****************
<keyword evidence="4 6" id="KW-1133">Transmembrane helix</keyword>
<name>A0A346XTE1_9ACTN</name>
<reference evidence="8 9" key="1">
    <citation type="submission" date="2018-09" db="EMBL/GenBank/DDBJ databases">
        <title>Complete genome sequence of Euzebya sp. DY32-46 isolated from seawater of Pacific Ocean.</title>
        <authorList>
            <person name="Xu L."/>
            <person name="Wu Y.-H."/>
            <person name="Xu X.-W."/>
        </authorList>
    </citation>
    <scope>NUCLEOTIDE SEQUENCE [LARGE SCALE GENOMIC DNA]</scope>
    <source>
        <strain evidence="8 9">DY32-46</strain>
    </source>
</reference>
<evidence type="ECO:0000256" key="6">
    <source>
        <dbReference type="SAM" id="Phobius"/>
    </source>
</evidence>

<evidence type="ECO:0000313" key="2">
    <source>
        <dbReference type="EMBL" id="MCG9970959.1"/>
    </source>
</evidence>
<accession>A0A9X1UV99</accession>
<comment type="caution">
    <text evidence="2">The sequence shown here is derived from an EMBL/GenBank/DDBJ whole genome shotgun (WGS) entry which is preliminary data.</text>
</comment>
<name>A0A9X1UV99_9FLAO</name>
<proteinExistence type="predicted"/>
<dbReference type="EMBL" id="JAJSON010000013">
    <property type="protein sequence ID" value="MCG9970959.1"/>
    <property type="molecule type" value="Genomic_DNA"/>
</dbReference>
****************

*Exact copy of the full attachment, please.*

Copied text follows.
<keyword evidence="4 6" id="KW-1133">Transmembrane helix</keyword>
<name>A0A346XTE1_9ACTN</name>
<reference evidence="8 9" key="1">
    <citation type="submission" date="2018-09" db="EMBL/GenBank/DDBJ databases">
        <title>Complete genome sequence of Euzebya sp. DY32-46 isolated from seawater of Pacific Ocean.</title>
        <authorList>
            <person name="Xu L."/>
            <person name="Wu Y.-H."/>
            <person name="Xu X.-W."/>
        </authorList>
    </citation>
    <scope>NUCLEOTIDE SEQUENCE [LARGE SCALE GENOMIC DNA]</scope>
    <source>
        <strain evidence="8 9">DY32-46</strain>
    </source>
</reference>
<evidence type="ECO:0000256" key="6">
    <source>
        <dbReference type="SAM" id="Phobius"/>
    </source>
</evidence>

<evidence type="ECO:0000313" key="2">
    <source>
        <dbReference type="EMBL" id="MCG9970959.1"/>
    </source>
</evidence>
<accession>A0A9X1UV99</accession>
<comment type="caution">
    <text evidence="2">The sequence shown here is derived from an EMBL/GenBank/DDBJ whole genome shotgun (WGS) entry which is preliminary data.</text>
</comment>
<name>A0A9X1UV99_9FLAO</name>
<proteinExistence type="predicted"/>
<dbReference type="EMBL" id="JAJSON010000013">
    <property type="protein sequence ID" value="MCG9970959.1"/>
    <property type="molecule type" value="Genomic_DNA"/>
</dbReference>